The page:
The history of literature is full of simple characters who become transformed or enlightened through their experiences. But there are some who just stay simple, like Oppen Porter, the hero of the second novel by Wilson (The Interloper, 2007).
We never learn exactly what’s wrong with Oppen. When we first meet him, he’s attempting to bury his recently deceased father in his backyard. This draws the attention of the police, who turn him over to crusty but kindhearted Aunt Liz; she gets him a job at a burger franchise and encourages him to get involved with a Christian fellowship. Oppen also becomes attached to Paul Renfro, a petty criminal whom he meets on a bus and mistakes for a philosopher. That’s about it for the plot, except that Oppen winds up hospitalized when two of his best friends engage him in a jolly game of chicken, their pickup truck vs. his bicycle. Mercifully, he also gains a love interest, and the book’s narrative device is a transcription of hospital tapes (complete with endlessly repeated conversational tics) that he makes for his unborn son. But the book’s intent is neither dark nor satirical; we’re supposed to identify with Oppen as he dispenses homespun homilies and folksy wisdom (some of which seems too clever to have come from this character). Yet it’s hard to root for a character who seems as clueless after his transformational journey as he was beforehand.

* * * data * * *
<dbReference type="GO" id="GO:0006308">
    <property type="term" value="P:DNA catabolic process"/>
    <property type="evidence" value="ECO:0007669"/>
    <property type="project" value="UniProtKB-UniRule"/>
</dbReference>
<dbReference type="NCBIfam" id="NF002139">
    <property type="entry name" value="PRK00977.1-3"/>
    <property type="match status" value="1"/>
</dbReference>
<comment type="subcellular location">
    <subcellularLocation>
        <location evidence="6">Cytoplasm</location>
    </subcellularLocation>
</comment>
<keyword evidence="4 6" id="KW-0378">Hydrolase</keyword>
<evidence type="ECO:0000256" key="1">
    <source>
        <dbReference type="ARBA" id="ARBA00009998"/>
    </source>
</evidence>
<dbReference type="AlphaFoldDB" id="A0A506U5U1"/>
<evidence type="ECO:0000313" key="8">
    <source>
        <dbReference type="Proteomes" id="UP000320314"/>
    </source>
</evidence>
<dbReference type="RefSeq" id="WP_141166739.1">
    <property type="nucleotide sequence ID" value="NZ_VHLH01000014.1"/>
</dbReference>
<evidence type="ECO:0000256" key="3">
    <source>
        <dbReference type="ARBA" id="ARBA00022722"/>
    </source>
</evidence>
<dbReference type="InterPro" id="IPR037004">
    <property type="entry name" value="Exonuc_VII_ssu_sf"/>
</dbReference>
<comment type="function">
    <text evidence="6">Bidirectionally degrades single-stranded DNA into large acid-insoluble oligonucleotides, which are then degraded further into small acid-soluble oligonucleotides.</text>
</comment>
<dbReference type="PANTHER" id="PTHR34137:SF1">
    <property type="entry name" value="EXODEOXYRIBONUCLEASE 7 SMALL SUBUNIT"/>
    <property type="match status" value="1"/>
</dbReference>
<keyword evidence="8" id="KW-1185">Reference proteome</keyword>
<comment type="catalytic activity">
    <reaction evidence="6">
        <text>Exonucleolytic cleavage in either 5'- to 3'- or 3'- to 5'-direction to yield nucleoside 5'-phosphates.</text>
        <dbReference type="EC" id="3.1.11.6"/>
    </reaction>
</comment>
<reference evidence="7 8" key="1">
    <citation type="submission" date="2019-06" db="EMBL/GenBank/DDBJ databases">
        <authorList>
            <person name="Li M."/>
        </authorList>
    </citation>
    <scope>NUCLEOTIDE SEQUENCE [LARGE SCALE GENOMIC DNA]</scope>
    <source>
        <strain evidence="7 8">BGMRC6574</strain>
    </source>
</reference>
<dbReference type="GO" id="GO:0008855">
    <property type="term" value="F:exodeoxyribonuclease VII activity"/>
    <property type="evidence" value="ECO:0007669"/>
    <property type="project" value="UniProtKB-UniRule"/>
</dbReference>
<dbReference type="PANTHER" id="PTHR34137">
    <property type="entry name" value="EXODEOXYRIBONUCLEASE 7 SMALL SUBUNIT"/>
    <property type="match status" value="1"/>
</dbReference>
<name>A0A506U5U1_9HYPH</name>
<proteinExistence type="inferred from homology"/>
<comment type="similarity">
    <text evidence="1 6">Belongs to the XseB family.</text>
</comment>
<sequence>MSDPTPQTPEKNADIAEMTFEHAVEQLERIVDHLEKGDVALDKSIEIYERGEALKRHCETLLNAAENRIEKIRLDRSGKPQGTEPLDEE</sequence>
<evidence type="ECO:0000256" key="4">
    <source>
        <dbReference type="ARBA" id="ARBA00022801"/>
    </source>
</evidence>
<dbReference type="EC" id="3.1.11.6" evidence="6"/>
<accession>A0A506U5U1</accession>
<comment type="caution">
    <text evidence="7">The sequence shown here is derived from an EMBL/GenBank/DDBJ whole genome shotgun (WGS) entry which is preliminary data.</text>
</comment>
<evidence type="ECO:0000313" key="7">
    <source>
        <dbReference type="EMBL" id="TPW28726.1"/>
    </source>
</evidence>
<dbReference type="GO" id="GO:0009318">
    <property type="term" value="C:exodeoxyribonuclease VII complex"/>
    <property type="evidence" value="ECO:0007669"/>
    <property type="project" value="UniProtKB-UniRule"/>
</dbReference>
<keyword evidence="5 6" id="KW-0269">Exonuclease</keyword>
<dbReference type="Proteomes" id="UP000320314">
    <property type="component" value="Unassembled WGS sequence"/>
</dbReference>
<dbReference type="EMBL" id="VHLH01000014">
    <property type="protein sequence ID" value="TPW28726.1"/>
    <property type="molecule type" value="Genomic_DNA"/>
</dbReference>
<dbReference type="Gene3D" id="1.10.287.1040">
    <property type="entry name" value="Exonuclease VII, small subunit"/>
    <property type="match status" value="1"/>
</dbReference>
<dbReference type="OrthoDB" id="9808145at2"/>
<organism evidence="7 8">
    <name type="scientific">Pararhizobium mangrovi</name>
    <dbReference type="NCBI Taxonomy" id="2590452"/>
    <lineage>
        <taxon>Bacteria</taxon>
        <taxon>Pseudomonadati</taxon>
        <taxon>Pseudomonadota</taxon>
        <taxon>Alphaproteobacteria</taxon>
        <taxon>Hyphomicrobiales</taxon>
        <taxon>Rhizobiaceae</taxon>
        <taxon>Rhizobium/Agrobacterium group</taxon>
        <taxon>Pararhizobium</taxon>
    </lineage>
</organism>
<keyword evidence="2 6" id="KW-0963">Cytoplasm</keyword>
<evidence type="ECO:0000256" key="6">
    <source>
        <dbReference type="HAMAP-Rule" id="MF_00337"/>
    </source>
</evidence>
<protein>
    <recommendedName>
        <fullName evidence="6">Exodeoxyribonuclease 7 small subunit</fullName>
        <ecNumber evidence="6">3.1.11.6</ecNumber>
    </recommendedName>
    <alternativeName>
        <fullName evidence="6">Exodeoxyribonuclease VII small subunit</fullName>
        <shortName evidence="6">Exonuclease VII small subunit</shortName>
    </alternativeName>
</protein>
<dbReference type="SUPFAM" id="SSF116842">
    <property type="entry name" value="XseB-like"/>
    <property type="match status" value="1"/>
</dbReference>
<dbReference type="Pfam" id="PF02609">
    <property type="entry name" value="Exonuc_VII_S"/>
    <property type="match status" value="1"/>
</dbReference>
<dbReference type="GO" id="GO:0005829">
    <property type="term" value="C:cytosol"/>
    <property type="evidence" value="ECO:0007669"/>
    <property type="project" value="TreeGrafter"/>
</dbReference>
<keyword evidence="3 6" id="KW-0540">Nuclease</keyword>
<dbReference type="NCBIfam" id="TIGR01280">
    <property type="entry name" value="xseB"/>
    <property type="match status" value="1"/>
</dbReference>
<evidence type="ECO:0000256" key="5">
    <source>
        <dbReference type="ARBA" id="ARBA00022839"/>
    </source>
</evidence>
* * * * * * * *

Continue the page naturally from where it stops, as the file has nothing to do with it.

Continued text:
There are some witty moments here, like the scene where he smokes pot for the first time, but this is most likely to appeal to readers who took Forrest Gump seriously.